Post by ido » Fri Jul 28, 2017 9:05 pm

Thanks. Things have become clear concerning the Z en X/Y resolution.

Funny how Z resolution is not dependent on X/Y resolution. You'd expect when printing in a 0.20 layer height, you would also want to use the 0.2 nozzle, so height and width are the same. But in practice this doesn't seem to matter and its pretty handy you can vary Z resolution quite easily.

One thing I am still pondering about, say you sliced with 0.20 layer height.
If the printer is busy with layer number 2, does the printer always print this at 0.20 layer height (does the printer even know how high it is?), or does it print on top of layer 1?
With my Prusa mk2s I can adjust my Z value for the first layer while printing. Sometimes the layer height after printing is 0.2 mm, some prints 0.24 (wrong Z value).
Will the second layer print at 0.24 + 0.20 = 0.44, or will all layers be 0.24, so second layer will be 0.24 + 0.24 + 0.48?

chumm
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Re: Relationship between nozzle size, layer/nozzle height, print quality, print speed

Post by chumm » Mon Jul 31, 2017 1:23 am

Each subsequent layer will just be .20 above the prior, so .24, .44, .64 etc. Adjusting Z on the first layer isn't about changing the layer height, it's about correcting for Z = 0 being inaccurate. So ideally if you made that correction appropriately on say a 30mm tall print, it would measure exactly 30mm, not 30.04, because the adjustment was to ensure that the first layer printed at the right level.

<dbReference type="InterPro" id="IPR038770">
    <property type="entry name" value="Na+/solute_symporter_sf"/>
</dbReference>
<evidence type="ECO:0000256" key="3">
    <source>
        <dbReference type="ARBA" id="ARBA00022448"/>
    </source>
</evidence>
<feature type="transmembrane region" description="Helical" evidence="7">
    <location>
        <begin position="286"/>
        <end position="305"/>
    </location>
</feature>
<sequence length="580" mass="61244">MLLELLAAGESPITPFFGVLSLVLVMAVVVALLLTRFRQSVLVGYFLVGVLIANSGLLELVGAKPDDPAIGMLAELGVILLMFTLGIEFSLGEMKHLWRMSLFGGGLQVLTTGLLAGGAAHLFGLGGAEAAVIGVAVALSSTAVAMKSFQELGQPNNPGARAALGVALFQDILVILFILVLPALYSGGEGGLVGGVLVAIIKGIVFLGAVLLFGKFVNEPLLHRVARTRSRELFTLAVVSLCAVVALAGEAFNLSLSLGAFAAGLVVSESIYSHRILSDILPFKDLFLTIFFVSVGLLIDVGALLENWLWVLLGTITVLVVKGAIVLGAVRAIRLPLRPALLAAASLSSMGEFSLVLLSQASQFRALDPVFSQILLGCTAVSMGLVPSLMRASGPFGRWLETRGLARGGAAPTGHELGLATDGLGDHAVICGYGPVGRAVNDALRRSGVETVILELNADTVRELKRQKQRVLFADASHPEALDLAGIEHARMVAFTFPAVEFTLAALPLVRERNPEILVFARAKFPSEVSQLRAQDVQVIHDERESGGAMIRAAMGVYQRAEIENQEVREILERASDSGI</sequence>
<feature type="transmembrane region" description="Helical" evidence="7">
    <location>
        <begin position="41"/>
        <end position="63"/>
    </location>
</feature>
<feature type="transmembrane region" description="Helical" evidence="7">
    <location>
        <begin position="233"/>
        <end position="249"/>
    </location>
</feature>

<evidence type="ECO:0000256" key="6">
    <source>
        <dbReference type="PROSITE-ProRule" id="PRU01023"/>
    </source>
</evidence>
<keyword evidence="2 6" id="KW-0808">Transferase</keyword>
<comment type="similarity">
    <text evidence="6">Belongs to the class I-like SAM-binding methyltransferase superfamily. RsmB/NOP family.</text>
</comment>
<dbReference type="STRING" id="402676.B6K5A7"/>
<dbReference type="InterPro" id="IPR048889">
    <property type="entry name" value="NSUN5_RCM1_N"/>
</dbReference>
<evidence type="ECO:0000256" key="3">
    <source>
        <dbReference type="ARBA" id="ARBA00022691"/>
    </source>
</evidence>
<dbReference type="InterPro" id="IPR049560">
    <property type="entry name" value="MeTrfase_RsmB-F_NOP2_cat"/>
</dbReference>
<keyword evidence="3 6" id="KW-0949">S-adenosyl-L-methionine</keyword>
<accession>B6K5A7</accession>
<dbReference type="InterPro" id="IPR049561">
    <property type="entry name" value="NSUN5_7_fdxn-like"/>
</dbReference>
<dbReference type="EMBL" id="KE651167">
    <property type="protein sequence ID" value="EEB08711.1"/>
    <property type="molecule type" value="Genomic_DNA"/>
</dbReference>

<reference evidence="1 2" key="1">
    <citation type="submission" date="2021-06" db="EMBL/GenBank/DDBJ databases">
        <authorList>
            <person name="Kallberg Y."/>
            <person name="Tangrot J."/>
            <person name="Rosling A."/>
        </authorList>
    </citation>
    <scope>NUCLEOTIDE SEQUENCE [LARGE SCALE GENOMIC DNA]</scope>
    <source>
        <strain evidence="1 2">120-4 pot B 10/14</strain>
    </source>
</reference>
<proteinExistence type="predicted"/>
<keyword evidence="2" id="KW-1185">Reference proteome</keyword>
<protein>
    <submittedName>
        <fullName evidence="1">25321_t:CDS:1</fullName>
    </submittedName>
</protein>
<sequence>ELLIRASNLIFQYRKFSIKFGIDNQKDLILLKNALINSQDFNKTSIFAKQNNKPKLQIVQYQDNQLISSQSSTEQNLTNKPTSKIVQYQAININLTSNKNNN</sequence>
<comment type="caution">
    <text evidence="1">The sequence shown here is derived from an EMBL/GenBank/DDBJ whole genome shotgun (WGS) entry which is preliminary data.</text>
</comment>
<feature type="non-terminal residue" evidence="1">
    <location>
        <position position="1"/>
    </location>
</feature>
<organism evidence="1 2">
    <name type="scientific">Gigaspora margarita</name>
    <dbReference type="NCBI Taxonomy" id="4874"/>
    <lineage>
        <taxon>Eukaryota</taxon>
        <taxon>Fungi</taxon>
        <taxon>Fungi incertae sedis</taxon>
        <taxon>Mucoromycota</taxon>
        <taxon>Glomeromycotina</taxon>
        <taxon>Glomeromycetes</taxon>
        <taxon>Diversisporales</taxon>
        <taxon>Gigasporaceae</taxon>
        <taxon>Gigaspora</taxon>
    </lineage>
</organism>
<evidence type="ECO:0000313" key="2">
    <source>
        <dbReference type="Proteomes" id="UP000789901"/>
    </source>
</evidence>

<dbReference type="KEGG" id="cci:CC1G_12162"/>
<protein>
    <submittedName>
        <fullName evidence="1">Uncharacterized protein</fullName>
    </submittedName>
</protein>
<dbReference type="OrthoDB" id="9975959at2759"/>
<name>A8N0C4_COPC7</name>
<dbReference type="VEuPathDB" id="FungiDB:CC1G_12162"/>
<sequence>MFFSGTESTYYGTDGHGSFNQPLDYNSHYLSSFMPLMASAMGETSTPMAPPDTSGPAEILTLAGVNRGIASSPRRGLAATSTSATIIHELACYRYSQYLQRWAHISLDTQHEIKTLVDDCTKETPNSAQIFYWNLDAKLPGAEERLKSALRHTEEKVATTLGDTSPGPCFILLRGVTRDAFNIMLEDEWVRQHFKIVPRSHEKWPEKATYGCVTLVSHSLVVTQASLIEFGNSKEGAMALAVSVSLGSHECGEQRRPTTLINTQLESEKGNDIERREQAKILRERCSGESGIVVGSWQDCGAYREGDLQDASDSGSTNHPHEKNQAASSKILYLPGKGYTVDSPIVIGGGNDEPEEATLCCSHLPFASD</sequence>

Narnash
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Re: Relationship between nozzle size, layer/nozzle height, print quality, print speed

Post by Narnash » Tue Aug 01, 2017 5:52 pm

Just to add something for a new person, there are layer hights that will work better or more consistent on your specific printer due it's mechanical properties. I mean by that that it's possible that your print result could be better with a layer hight of 200 micron instead of 150 micron for example, even though you should normally have better details on the 150 micron you can have gabs, inconsistent lines or bad layer adhesion or over all a bad looking print in the end.
This can happen due the manner how stepper motors and micro stepping (Tom has a video about them) works and which threaded rods you use, more pricise which pitch they have. The pitch size is the travel in (normally) mm that the threaded rod is able to transport with one rotation.